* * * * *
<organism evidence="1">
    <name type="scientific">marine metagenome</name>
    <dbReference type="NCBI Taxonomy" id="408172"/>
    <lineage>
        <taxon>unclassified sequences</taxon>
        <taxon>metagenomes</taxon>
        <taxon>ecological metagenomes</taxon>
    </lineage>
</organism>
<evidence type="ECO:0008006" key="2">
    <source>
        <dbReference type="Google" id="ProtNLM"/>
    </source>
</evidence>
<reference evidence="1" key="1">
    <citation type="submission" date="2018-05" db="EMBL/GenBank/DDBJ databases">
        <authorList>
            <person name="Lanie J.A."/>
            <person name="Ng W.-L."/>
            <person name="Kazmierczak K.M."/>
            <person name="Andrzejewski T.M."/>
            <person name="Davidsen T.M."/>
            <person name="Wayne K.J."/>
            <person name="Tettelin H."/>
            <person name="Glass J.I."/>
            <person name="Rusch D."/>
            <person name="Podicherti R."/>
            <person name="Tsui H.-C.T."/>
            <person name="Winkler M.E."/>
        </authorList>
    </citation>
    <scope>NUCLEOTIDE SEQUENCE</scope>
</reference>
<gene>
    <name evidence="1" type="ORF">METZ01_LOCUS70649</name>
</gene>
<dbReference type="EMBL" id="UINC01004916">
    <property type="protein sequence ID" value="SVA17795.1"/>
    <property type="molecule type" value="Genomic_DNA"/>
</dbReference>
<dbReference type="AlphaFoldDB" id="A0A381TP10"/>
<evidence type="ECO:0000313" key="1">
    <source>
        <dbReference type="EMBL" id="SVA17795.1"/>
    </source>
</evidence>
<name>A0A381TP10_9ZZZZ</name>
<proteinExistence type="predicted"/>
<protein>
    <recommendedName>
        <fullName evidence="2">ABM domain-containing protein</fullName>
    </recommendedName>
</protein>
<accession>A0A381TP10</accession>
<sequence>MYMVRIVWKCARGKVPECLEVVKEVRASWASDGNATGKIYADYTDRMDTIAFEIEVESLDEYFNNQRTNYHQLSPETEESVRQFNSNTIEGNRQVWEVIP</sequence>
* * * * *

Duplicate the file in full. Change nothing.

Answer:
<organism evidence="1">
    <name type="scientific">marine metagenome</name>
    <dbReference type="NCBI Taxonomy" id="408172"/>
    <lineage>
        <taxon>unclassified sequences</taxon>
        <taxon>metagenomes</taxon>
        <taxon>ecological metagenomes</taxon>
    </lineage>
</organism>
<evidence type="ECO:0008006" key="2">
    <source>
        <dbReference type="Google" id="ProtNLM"/>
    </source>
</evidence>
<reference evidence="1" key="1">
    <citation type="submission" date="2018-05" db="EMBL/GenBank/DDBJ databases">
        <authorList>
            <person name="Lanie J.A."/>
            <person name="Ng W.-L."/>
            <person name="Kazmierczak K.M."/>
            <person name="Andrzejewski T.M."/>
            <person name="Davidsen T.M."/>
            <person name="Wayne K.J."/>
            <person name="Tettelin H."/>
            <person name="Glass J.I."/>
            <person name="Rusch D."/>
            <person name="Podicherti R."/>
            <person name="Tsui H.-C.T."/>
            <person name="Winkler M.E."/>
        </authorList>
    </citation>
    <scope>NUCLEOTIDE SEQUENCE</scope>
</reference>
<gene>
    <name evidence="1" type="ORF">METZ01_LOCUS70649</name>
</gene>
<dbReference type="EMBL" id="UINC01004916">
    <property type="protein sequence ID" value="SVA17795.1"/>
    <property type="molecule type" value="Genomic_DNA"/>
</dbReference>
<dbReference type="AlphaFoldDB" id="A0A381TP10"/>
<evidence type="ECO:0000313" key="1">
    <source>
        <dbReference type="EMBL" id="SVA17795.1"/>
    </source>
</evidence>
<name>A0A381TP10_9ZZZZ</name>
<proteinExistence type="predicted"/>
<protein>
    <recommendedName>
        <fullName evidence="2">ABM domain-containing protein</fullName>
    </recommendedName>
</protein>
<accession>A0A381TP10</accession>
<sequence>MYMVRIVWKCARGKVPECLEVVKEVRASWASDGNATGKIYADYTDRMDTIAFEIEVESLDEYFNNQRTNYHQLSPETEESVRQFNSNTIEGNRQVWEVIP</sequence>